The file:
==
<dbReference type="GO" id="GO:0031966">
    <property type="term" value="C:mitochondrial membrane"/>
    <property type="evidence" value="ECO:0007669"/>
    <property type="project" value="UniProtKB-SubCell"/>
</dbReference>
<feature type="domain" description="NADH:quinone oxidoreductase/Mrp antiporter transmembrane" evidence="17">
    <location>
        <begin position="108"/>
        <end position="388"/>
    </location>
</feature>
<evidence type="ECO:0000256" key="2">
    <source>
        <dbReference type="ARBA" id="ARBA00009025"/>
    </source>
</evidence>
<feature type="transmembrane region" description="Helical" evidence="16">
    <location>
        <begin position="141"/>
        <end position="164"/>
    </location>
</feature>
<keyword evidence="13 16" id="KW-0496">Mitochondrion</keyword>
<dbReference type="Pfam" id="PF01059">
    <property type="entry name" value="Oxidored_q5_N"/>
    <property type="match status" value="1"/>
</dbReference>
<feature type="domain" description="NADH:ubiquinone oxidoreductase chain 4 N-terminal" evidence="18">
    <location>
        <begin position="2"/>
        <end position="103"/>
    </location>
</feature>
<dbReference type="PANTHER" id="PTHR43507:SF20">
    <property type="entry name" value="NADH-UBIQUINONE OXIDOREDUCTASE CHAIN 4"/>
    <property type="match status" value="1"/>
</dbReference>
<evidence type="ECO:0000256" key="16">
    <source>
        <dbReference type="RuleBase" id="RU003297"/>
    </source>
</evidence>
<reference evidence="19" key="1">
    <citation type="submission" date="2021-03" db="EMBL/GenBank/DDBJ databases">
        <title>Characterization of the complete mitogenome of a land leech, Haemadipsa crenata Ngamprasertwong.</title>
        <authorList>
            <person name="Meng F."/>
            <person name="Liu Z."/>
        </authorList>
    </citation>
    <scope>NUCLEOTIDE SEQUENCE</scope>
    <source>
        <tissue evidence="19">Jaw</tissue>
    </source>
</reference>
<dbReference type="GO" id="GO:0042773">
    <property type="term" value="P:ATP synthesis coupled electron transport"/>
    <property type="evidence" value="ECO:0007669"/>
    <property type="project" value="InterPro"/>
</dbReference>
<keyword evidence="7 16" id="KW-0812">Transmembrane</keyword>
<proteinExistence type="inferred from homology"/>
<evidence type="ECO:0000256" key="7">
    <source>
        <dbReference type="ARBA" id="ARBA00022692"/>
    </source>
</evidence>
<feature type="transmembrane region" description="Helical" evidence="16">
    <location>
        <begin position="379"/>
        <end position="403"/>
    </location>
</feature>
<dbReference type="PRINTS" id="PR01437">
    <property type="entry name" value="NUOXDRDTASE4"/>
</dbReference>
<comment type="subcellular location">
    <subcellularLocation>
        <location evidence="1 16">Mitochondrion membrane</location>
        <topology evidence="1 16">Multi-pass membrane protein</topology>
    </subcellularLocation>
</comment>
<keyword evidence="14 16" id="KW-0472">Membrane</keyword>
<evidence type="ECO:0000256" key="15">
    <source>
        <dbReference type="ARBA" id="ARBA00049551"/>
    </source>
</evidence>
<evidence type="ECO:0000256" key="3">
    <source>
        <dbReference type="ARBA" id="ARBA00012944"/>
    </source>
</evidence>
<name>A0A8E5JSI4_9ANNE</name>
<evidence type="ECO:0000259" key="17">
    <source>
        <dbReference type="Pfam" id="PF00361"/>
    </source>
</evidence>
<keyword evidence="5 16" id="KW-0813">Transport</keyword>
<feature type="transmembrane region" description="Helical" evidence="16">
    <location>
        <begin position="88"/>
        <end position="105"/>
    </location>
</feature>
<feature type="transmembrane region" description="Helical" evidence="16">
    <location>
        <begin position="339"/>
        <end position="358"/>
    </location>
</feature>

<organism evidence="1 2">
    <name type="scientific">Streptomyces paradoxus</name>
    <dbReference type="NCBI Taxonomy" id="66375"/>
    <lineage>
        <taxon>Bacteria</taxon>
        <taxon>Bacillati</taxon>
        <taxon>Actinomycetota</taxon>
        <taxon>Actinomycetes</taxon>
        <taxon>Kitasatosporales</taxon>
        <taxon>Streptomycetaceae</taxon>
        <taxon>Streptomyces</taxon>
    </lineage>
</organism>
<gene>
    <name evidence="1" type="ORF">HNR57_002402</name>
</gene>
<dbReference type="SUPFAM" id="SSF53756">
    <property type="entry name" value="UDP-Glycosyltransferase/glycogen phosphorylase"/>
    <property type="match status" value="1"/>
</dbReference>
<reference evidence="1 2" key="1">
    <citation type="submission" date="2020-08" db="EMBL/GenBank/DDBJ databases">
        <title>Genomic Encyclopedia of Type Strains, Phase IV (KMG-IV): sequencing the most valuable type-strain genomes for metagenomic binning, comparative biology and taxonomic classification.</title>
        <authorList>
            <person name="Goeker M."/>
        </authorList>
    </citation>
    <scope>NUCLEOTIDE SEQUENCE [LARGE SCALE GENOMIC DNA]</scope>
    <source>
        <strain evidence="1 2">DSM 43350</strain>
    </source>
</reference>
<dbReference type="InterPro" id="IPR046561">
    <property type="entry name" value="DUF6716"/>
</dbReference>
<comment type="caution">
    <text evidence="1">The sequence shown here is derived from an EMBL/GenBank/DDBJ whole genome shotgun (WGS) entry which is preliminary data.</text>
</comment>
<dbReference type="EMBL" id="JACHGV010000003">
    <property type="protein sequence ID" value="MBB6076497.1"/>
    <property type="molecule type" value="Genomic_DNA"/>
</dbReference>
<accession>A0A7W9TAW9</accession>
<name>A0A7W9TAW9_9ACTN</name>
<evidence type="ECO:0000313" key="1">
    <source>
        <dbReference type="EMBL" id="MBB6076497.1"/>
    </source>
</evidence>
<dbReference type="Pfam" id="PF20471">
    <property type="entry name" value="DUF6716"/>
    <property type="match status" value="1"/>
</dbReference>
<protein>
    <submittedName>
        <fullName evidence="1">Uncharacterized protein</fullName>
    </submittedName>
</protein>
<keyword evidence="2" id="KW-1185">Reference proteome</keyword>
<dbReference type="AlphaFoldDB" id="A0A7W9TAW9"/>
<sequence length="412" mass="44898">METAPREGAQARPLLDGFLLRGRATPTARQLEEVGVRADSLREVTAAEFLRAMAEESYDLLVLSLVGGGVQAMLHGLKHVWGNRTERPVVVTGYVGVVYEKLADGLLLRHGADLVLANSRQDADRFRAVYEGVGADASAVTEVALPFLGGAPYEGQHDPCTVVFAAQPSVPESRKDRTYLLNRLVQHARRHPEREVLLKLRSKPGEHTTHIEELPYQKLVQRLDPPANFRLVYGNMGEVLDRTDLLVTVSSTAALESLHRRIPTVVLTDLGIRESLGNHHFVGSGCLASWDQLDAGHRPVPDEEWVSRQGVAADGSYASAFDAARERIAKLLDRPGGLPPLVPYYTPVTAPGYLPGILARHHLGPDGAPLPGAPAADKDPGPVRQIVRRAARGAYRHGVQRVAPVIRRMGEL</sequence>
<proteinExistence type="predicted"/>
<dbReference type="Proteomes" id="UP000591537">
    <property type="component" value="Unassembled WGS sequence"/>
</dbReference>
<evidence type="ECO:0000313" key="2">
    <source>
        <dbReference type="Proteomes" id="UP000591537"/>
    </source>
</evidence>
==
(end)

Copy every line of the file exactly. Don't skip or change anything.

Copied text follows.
<dbReference type="GO" id="GO:0031966">
    <property type="term" value="C:mitochondrial membrane"/>
    <property type="evidence" value="ECO:0007669"/>
    <property type="project" value="UniProtKB-SubCell"/>
</dbReference>
<feature type="domain" description="NADH:quinone oxidoreductase/Mrp antiporter transmembrane" evidence="17">
    <location>
        <begin position="108"/>
        <end position="388"/>
    </location>
</feature>
<evidence type="ECO:0000256" key="2">
    <source>
        <dbReference type="ARBA" id="ARBA00009025"/>
    </source>
</evidence>
<feature type="transmembrane region" description="Helical" evidence="16">
    <location>
        <begin position="141"/>
        <end position="164"/>
    </location>
</feature>
<keyword evidence="13 16" id="KW-0496">Mitochondrion</keyword>
<dbReference type="Pfam" id="PF01059">
    <property type="entry name" value="Oxidored_q5_N"/>
    <property type="match status" value="1"/>
</dbReference>
<feature type="domain" description="NADH:ubiquinone oxidoreductase chain 4 N-terminal" evidence="18">
    <location>
        <begin position="2"/>
        <end position="103"/>
    </location>
</feature>
<dbReference type="PANTHER" id="PTHR43507:SF20">
    <property type="entry name" value="NADH-UBIQUINONE OXIDOREDUCTASE CHAIN 4"/>
    <property type="match status" value="1"/>
</dbReference>
<evidence type="ECO:0000256" key="16">
    <source>
        <dbReference type="RuleBase" id="RU003297"/>
    </source>
</evidence>
<reference evidence="19" key="1">
    <citation type="submission" date="2021-03" db="EMBL/GenBank/DDBJ databases">
        <title>Characterization of the complete mitogenome of a land leech, Haemadipsa crenata Ngamprasertwong.</title>
        <authorList>
            <person name="Meng F."/>
            <person name="Liu Z."/>
        </authorList>
    </citation>
    <scope>NUCLEOTIDE SEQUENCE</scope>
    <source>
        <tissue evidence="19">Jaw</tissue>
    </source>
</reference>
<dbReference type="GO" id="GO:0042773">
    <property type="term" value="P:ATP synthesis coupled electron transport"/>
    <property type="evidence" value="ECO:0007669"/>
    <property type="project" value="InterPro"/>
</dbReference>
<keyword evidence="7 16" id="KW-0812">Transmembrane</keyword>
<proteinExistence type="inferred from homology"/>
<evidence type="ECO:0000256" key="7">
    <source>
        <dbReference type="ARBA" id="ARBA00022692"/>
    </source>
</evidence>
<feature type="transmembrane region" description="Helical" evidence="16">
    <location>
        <begin position="379"/>
        <end position="403"/>
    </location>
</feature>
<dbReference type="PRINTS" id="PR01437">
    <property type="entry name" value="NUOXDRDTASE4"/>
</dbReference>
<comment type="subcellular location">
    <subcellularLocation>
        <location evidence="1 16">Mitochondrion membrane</location>
        <topology evidence="1 16">Multi-pass membrane protein</topology>
    </subcellularLocation>
</comment>
<keyword evidence="14 16" id="KW-0472">Membrane</keyword>
<evidence type="ECO:0000256" key="15">
    <source>
        <dbReference type="ARBA" id="ARBA00049551"/>
    </source>
</evidence>
<evidence type="ECO:0000256" key="3">
    <source>
        <dbReference type="ARBA" id="ARBA00012944"/>
    </source>
</evidence>
<name>A0A8E5JSI4_9ANNE</name>
<evidence type="ECO:0000259" key="17">
    <source>
        <dbReference type="Pfam" id="PF00361"/>
    </source>
</evidence>
<keyword evidence="5 16" id="KW-0813">Transport</keyword>
<feature type="transmembrane region" description="Helical" evidence="16">
    <location>
        <begin position="88"/>
        <end position="105"/>
    </location>
</feature>
<feature type="transmembrane region" description="Helical" evidence="16">
    <location>
        <begin position="339"/>
        <end position="358"/>
    </location>
</feature>

<organism evidence="1 2">
    <name type="scientific">Streptomyces paradoxus</name>
    <dbReference type="NCBI Taxonomy" id="66375"/>
    <lineage>
        <taxon>Bacteria</taxon>
        <taxon>Bacillati</taxon>
        <taxon>Actinomycetota</taxon>
        <taxon>Actinomycetes</taxon>
        <taxon>Kitasatosporales</taxon>
        <taxon>Streptomycetaceae</taxon>
        <taxon>Streptomyces</taxon>
    </lineage>
</organism>
<gene>
    <name evidence="1" type="ORF">HNR57_002402</name>
</gene>
<dbReference type="SUPFAM" id="SSF53756">
    <property type="entry name" value="UDP-Glycosyltransferase/glycogen phosphorylase"/>
    <property type="match status" value="1"/>
</dbReference>
<reference evidence="1 2" key="1">
    <citation type="submission" date="2020-08" db="EMBL/GenBank/DDBJ databases">
        <title>Genomic Encyclopedia of Type Strains, Phase IV (KMG-IV): sequencing the most valuable type-strain genomes for metagenomic binning, comparative biology and taxonomic classification.</title>
        <authorList>
            <person name="Goeker M."/>
        </authorList>
    </citation>
    <scope>NUCLEOTIDE SEQUENCE [LARGE SCALE GENOMIC DNA]</scope>
    <source>
        <strain evidence="1 2">DSM 43350</strain>
    </source>
</reference>
<dbReference type="InterPro" id="IPR046561">
    <property type="entry name" value="DUF6716"/>
</dbReference>
<comment type="caution">
    <text evidence="1">The sequence shown here is derived from an EMBL/GenBank/DDBJ whole genome shotgun (WGS) entry which is preliminary data.</text>
</comment>
<dbReference type="EMBL" id="JACHGV010000003">
    <property type="protein sequence ID" value="MBB6076497.1"/>
    <property type="molecule type" value="Genomic_DNA"/>
</dbReference>
<accession>A0A7W9TAW9</accession>
<name>A0A7W9TAW9_9ACTN</name>
<evidence type="ECO:0000313" key="1">
    <source>
        <dbReference type="EMBL" id="MBB6076497.1"/>
    </source>
</evidence>
<dbReference type="Pfam" id="PF20471">
    <property type="entry name" value="DUF6716"/>
    <property type="match status" value="1"/>
</dbReference>
<protein>
    <submittedName>
        <fullName evidence="1">Uncharacterized protein</fullName>
    </submittedName>
</protein>
<keyword evidence="2" id="KW-1185">Reference proteome</keyword>
<dbReference type="AlphaFoldDB" id="A0A7W9TAW9"/>
<sequence length="412" mass="44898">METAPREGAQARPLLDGFLLRGRATPTARQLEEVGVRADSLREVTAAEFLRAMAEESYDLLVLSLVGGGVQAMLHGLKHVWGNRTERPVVVTGYVGVVYEKLADGLLLRHGADLVLANSRQDADRFRAVYEGVGADASAVTEVALPFLGGAPYEGQHDPCTVVFAAQPSVPESRKDRTYLLNRLVQHARRHPEREVLLKLRSKPGEHTTHIEELPYQKLVQRLDPPANFRLVYGNMGEVLDRTDLLVTVSSTAALESLHRRIPTVVLTDLGIRESLGNHHFVGSGCLASWDQLDAGHRPVPDEEWVSRQGVAADGSYASAFDAARERIAKLLDRPGGLPPLVPYYTPVTAPGYLPGILARHHLGPDGAPLPGAPAADKDPGPVRQIVRRAARGAYRHGVQRVAPVIRRMGEL</sequence>
<proteinExistence type="predicted"/>
<dbReference type="Proteomes" id="UP000591537">
    <property type="component" value="Unassembled WGS sequence"/>
</dbReference>
<evidence type="ECO:0000313" key="2">
    <source>
        <dbReference type="Proteomes" id="UP000591537"/>
    </source>
</evidence>